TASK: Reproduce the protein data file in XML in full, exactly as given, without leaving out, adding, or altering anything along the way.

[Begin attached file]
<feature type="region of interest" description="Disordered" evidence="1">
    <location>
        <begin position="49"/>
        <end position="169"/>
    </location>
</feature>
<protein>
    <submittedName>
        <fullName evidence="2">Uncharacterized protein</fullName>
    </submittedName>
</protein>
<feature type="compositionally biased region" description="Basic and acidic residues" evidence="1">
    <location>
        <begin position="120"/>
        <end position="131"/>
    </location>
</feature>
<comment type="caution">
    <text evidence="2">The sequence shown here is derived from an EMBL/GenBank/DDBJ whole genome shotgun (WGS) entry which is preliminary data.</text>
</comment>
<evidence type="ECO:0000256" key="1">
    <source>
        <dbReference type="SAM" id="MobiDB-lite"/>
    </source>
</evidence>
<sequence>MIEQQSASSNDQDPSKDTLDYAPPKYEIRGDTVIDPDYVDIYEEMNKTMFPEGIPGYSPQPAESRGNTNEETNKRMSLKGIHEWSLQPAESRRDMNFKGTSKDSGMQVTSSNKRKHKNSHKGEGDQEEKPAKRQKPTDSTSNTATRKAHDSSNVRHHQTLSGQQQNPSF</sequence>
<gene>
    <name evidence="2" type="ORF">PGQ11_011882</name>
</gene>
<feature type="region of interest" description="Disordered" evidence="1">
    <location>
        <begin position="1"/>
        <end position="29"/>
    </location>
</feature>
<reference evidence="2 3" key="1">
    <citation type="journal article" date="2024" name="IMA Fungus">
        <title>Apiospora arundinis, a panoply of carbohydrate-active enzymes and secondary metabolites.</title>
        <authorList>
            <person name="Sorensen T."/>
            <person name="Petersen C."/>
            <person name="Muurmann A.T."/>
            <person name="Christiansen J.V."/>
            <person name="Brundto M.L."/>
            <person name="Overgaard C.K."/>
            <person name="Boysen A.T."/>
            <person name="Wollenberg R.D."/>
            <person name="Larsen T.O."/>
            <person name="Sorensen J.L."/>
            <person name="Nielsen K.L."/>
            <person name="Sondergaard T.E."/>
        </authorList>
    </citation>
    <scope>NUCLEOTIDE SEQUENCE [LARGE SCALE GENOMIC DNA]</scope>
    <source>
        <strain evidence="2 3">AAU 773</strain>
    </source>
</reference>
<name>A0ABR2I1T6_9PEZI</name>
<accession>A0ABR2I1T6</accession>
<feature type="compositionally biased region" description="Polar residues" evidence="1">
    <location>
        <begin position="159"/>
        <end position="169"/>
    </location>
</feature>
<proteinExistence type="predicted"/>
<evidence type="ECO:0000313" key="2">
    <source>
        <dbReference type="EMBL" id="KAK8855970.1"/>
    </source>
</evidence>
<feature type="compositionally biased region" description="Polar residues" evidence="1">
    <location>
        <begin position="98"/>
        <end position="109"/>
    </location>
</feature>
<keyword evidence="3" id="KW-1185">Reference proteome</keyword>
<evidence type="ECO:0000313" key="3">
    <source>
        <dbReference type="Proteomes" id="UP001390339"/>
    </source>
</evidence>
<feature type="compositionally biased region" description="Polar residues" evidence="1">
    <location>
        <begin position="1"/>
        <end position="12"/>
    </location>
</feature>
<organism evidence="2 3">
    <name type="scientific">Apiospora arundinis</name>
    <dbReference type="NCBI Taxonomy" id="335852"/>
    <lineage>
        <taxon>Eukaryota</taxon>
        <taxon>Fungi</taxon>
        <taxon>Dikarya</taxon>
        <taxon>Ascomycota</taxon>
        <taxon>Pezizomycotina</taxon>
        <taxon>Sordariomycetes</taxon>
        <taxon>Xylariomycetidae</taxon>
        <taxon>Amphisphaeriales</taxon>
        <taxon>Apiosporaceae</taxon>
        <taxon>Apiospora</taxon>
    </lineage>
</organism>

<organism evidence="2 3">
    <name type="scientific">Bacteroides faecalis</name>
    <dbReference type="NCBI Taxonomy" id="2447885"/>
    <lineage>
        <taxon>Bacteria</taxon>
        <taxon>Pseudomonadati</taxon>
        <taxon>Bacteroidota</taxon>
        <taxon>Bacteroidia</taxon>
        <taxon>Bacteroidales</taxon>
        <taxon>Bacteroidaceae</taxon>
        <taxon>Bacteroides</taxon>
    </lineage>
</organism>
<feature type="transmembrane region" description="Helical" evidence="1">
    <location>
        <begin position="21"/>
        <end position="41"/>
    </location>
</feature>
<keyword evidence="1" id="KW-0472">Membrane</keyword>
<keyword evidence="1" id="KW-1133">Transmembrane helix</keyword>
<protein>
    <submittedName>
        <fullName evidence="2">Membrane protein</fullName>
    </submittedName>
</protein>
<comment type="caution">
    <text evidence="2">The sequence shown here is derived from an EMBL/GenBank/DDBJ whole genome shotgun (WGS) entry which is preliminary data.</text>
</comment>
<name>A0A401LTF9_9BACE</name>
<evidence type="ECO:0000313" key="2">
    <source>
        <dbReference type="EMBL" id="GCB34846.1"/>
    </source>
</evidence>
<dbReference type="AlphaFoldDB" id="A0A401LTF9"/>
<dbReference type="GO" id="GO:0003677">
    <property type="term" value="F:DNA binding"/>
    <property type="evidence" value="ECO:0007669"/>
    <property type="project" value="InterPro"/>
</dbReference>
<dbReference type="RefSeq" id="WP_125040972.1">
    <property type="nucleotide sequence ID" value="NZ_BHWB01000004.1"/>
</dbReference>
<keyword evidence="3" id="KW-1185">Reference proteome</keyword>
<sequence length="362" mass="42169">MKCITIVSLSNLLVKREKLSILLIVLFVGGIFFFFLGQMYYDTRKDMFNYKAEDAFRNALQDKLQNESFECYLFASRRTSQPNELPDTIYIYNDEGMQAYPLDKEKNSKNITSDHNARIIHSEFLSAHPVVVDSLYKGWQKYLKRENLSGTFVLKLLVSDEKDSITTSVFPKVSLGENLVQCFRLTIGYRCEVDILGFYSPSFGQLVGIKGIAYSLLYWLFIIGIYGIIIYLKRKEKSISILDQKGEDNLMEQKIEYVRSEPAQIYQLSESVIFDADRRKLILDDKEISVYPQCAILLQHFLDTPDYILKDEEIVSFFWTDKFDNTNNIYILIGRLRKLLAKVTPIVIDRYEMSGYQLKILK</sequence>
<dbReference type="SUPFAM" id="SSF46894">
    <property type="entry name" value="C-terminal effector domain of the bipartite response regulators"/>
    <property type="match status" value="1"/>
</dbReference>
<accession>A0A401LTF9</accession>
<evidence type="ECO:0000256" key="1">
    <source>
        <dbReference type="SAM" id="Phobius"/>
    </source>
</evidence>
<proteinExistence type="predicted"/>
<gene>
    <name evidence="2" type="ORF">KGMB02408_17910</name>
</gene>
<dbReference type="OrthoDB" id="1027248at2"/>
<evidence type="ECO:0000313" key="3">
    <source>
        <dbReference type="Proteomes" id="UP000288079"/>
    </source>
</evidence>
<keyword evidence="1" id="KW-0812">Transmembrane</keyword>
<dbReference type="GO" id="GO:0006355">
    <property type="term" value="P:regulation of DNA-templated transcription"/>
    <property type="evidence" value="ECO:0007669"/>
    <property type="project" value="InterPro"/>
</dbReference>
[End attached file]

<feature type="region of interest" description="Disordered" evidence="1">
    <location>
        <begin position="49"/>
        <end position="169"/>
    </location>
</feature>
<protein>
    <submittedName>
        <fullName evidence="2">Uncharacterized protein</fullName>
    </submittedName>
</protein>
<feature type="compositionally biased region" description="Basic and acidic residues" evidence="1">
    <location>
        <begin position="120"/>
        <end position="131"/>
    </location>
</feature>
<comment type="caution">
    <text evidence="2">The sequence shown here is derived from an EMBL/GenBank/DDBJ whole genome shotgun (WGS) entry which is preliminary data.</text>
</comment>
<evidence type="ECO:0000256" key="1">
    <source>
        <dbReference type="SAM" id="MobiDB-lite"/>
    </source>
</evidence>
<sequence>MIEQQSASSNDQDPSKDTLDYAPPKYEIRGDTVIDPDYVDIYEEMNKTMFPEGIPGYSPQPAESRGNTNEETNKRMSLKGIHEWSLQPAESRRDMNFKGTSKDSGMQVTSSNKRKHKNSHKGEGDQEEKPAKRQKPTDSTSNTATRKAHDSSNVRHHQTLSGQQQNPSF</sequence>
<gene>
    <name evidence="2" type="ORF">PGQ11_011882</name>
</gene>
<feature type="region of interest" description="Disordered" evidence="1">
    <location>
        <begin position="1"/>
        <end position="29"/>
    </location>
</feature>
<reference evidence="2 3" key="1">
    <citation type="journal article" date="2024" name="IMA Fungus">
        <title>Apiospora arundinis, a panoply of carbohydrate-active enzymes and secondary metabolites.</title>
        <authorList>
            <person name="Sorensen T."/>
            <person name="Petersen C."/>
            <person name="Muurmann A.T."/>
            <person name="Christiansen J.V."/>
            <person name="Brundto M.L."/>
            <person name="Overgaard C.K."/>
            <person name="Boysen A.T."/>
            <person name="Wollenberg R.D."/>
            <person name="Larsen T.O."/>
            <person name="Sorensen J.L."/>
            <person name="Nielsen K.L."/>
            <person name="Sondergaard T.E."/>
        </authorList>
    </citation>
    <scope>NUCLEOTIDE SEQUENCE [LARGE SCALE GENOMIC DNA]</scope>
    <source>
        <strain evidence="2 3">AAU 773</strain>
    </source>
</reference>
<name>A0ABR2I1T6_9PEZI</name>
<accession>A0ABR2I1T6</accession>
<feature type="compositionally biased region" description="Polar residues" evidence="1">
    <location>
        <begin position="159"/>
        <end position="169"/>
    </location>
</feature>
<proteinExistence type="predicted"/>
<evidence type="ECO:0000313" key="2">
    <source>
        <dbReference type="EMBL" id="KAK8855970.1"/>
    </source>
</evidence>
<feature type="compositionally biased region" description="Polar residues" evidence="1">
    <location>
        <begin position="98"/>
        <end position="109"/>
    </location>
</feature>
<keyword evidence="3" id="KW-1185">Reference proteome</keyword>
<evidence type="ECO:0000313" key="3">
    <source>
        <dbReference type="Proteomes" id="UP001390339"/>
    </source>
</evidence>
<feature type="compositionally biased region" description="Polar residues" evidence="1">
    <location>
        <begin position="1"/>
        <end position="12"/>
    </location>
</feature>
<organism evidence="2 3">
    <name type="scientific">Apiospora arundinis</name>
    <dbReference type="NCBI Taxonomy" id="335852"/>
    <lineage>
        <taxon>Eukaryota</taxon>
        <taxon>Fungi</taxon>
        <taxon>Dikarya</taxon>
        <taxon>Ascomycota</taxon>
        <taxon>Pezizomycotina</taxon>
        <taxon>Sordariomycetes</taxon>
        <taxon>Xylariomycetidae</taxon>
        <taxon>Amphisphaeriales</taxon>
        <taxon>Apiosporaceae</taxon>
        <taxon>Apiospora</taxon>
    </lineage>
</organism>

<organism evidence="2 3">
    <name type="scientific">Bacteroides faecalis</name>
    <dbReference type="NCBI Taxonomy" id="2447885"/>
    <lineage>
        <taxon>Bacteria</taxon>
        <taxon>Pseudomonadati</taxon>
        <taxon>Bacteroidota</taxon>
        <taxon>Bacteroidia</taxon>
        <taxon>Bacteroidales</taxon>
        <taxon>Bacteroidaceae</taxon>
        <taxon>Bacteroides</taxon>
    </lineage>
</organism>
<feature type="transmembrane region" description="Helical" evidence="1">
    <location>
        <begin position="21"/>
        <end position="41"/>
    </location>
</feature>
<keyword evidence="1" id="KW-0472">Membrane</keyword>
<keyword evidence="1" id="KW-1133">Transmembrane helix</keyword>
<protein>
    <submittedName>
        <fullName evidence="2">Membrane protein</fullName>
    </submittedName>
</protein>
<comment type="caution">
    <text evidence="2">The sequence shown here is derived from an EMBL/GenBank/DDBJ whole genome shotgun (WGS) entry which is preliminary data.</text>
</comment>
<name>A0A401LTF9_9BACE</name>
<evidence type="ECO:0000313" key="2">
    <source>
        <dbReference type="EMBL" id="GCB34846.1"/>
    </source>
</evidence>
<dbReference type="AlphaFoldDB" id="A0A401LTF9"/>
<dbReference type="GO" id="GO:0003677">
    <property type="term" value="F:DNA binding"/>
    <property type="evidence" value="ECO:0007669"/>
    <property type="project" value="InterPro"/>
</dbReference>
<dbReference type="RefSeq" id="WP_125040972.1">
    <property type="nucleotide sequence ID" value="NZ_BHWB01000004.1"/>
</dbReference>
<keyword evidence="3" id="KW-1185">Reference proteome</keyword>
<sequence length="362" mass="42169">MKCITIVSLSNLLVKREKLSILLIVLFVGGIFFFFLGQMYYDTRKDMFNYKAEDAFRNALQDKLQNESFECYLFASRRTSQPNELPDTIYIYNDEGMQAYPLDKEKNSKNITSDHNARIIHSEFLSAHPVVVDSLYKGWQKYLKRENLSGTFVLKLLVSDEKDSITTSVFPKVSLGENLVQCFRLTIGYRCEVDILGFYSPSFGQLVGIKGIAYSLLYWLFIIGIYGIIIYLKRKEKSISILDQKGEDNLMEQKIEYVRSEPAQIYQLSESVIFDADRRKLILDDKEISVYPQCAILLQHFLDTPDYILKDEEIVSFFWTDKFDNTNNIYILIGRLRKLLAKVTPIVIDRYEMSGYQLKILK</sequence>
<dbReference type="SUPFAM" id="SSF46894">
    <property type="entry name" value="C-terminal effector domain of the bipartite response regulators"/>
    <property type="match status" value="1"/>
</dbReference>
<accession>A0A401LTF9</accession>
<evidence type="ECO:0000256" key="1">
    <source>
        <dbReference type="SAM" id="Phobius"/>
    </source>
</evidence>
<proteinExistence type="predicted"/>
<gene>
    <name evidence="2" type="ORF">KGMB02408_17910</name>
</gene>
<dbReference type="OrthoDB" id="1027248at2"/>
<evidence type="ECO:0000313" key="3">
    <source>
        <dbReference type="Proteomes" id="UP000288079"/>
    </source>
</evidence>
<keyword evidence="1" id="KW-0812">Transmembrane</keyword>
<dbReference type="GO" id="GO:0006355">
    <property type="term" value="P:regulation of DNA-templated transcription"/>
    <property type="evidence" value="ECO:0007669"/>
    <property type="project" value="InterPro"/>
</dbReference>